Steven Spielberg has finally relented and will begin introducing his library of blockbuster movies on DVD, beginning this summer with “Jaws.”
Universal Home Video is expected to announce today a special 25th anniversary collector’s edition of the 1975 monster hit to be released July 11 that will include deleted scenes, outtakes, a trivia game and a new digital widescreen view with a choice of Dolby Digital or DTS 5.1 Surround-sound.
The rest of the hits Spielberg made for Universal, including “E.T. The Extra-Terrestrial” and “Jurassic Park” — ranked as the fourth- and fifth-biggest moneymakers of all time, respectively — are expected to be introduced later, as will “Schindler’s List” and “The Lost World: Jurassic Park,” on a staggered basis.
No word yet on the DVD fate of the Indiana Jones trilogy from Paramount.
Last fall’s release of “Saving Private Ryan” was the first and only other blockbuster directed by Spielberg that is on DVD. It was released simultaneously with the introduction of the movie on VHS at a reduced sell-through price.
Spielberg and Universal had initially planned to release “Jurassic Park” on DVD along with several other titles from Spielberg’s Amblin Entertainment, including “Back to the Future,” back in 1997, but those plans were put on hold as Spielberg grew concerned about piracy issues. Sources said there were also concerns that there was not a large enough installed base of DVD players in homes at that time to generate software sales that would be worthy of the modern classics. There are more than 6.5 million homes with players now, with projections of 10 million-12 million by the end of the year.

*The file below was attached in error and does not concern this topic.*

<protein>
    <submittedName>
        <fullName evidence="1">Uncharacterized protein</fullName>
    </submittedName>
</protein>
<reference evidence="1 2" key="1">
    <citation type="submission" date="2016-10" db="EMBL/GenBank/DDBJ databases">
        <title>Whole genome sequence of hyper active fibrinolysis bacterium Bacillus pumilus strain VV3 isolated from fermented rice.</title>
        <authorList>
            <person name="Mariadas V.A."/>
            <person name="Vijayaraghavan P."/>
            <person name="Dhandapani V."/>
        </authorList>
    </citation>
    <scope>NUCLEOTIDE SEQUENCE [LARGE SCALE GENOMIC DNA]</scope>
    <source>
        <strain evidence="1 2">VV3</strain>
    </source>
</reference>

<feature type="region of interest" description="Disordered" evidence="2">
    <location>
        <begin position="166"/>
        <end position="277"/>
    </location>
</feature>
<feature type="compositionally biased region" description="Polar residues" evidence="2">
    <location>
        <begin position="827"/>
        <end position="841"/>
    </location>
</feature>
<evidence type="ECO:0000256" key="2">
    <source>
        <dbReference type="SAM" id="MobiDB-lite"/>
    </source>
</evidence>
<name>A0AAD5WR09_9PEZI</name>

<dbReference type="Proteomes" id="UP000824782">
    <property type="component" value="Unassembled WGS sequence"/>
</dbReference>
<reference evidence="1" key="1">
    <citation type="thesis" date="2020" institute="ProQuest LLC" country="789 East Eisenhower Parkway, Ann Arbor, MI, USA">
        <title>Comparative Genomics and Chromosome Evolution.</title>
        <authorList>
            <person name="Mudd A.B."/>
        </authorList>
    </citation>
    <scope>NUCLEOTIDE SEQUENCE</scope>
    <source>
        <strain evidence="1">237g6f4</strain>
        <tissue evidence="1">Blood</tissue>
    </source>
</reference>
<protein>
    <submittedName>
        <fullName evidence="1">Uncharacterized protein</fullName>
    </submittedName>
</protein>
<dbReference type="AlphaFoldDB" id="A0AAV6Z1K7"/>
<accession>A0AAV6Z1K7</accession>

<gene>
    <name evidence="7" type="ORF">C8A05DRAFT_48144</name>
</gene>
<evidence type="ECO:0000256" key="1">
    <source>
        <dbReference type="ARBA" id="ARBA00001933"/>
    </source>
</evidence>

“Jaws” was initially released on video in 1980. Because there wasn’t much of a market for the purchase of videos at that time, the movie has sold only 800,000 copies in 20 years, compared with sales of nearly 17 million VHS and laserdisc copies of “Jurassic Park.”
Universal Studios Home Video president Craig Kornblau said that since the video version of the movie —which ranks 13th on the all-time U.S. box office chart — has sold so few copies on video and has not been sold in any vid form since 1996, the studio is treating this summer’s release as if it were a brand new release to video. A new double-cassette VHS edition will also be available.
“We plan to make this the video event of the summer,” Kornblau said. He expects the DVD version to rank among Universal’s top-selling DVD titles, which include “The Mummy,” “American Pie” and DreamWorks’ “Saving Private Ryan,” the latter of which is distributed by Universal.
Universal’s multimillion-dollar promotion will include an online cross-promotion with Microsoft’s WindowsMedia.com multimedia Web site.
Most of the behind-the-scenes and supplemental material on the DVD is taken from Universal’s collector’s edition laserdisc version of the movie that was released several years ago.
Spielberg’s decision to unleash his hits on DVD means that other Amblin’ titles such as “Back to the Future,” “Casper,” and the animated series “An American Tail” and “The Land Before Time” will also be coming to DVD in the coming months.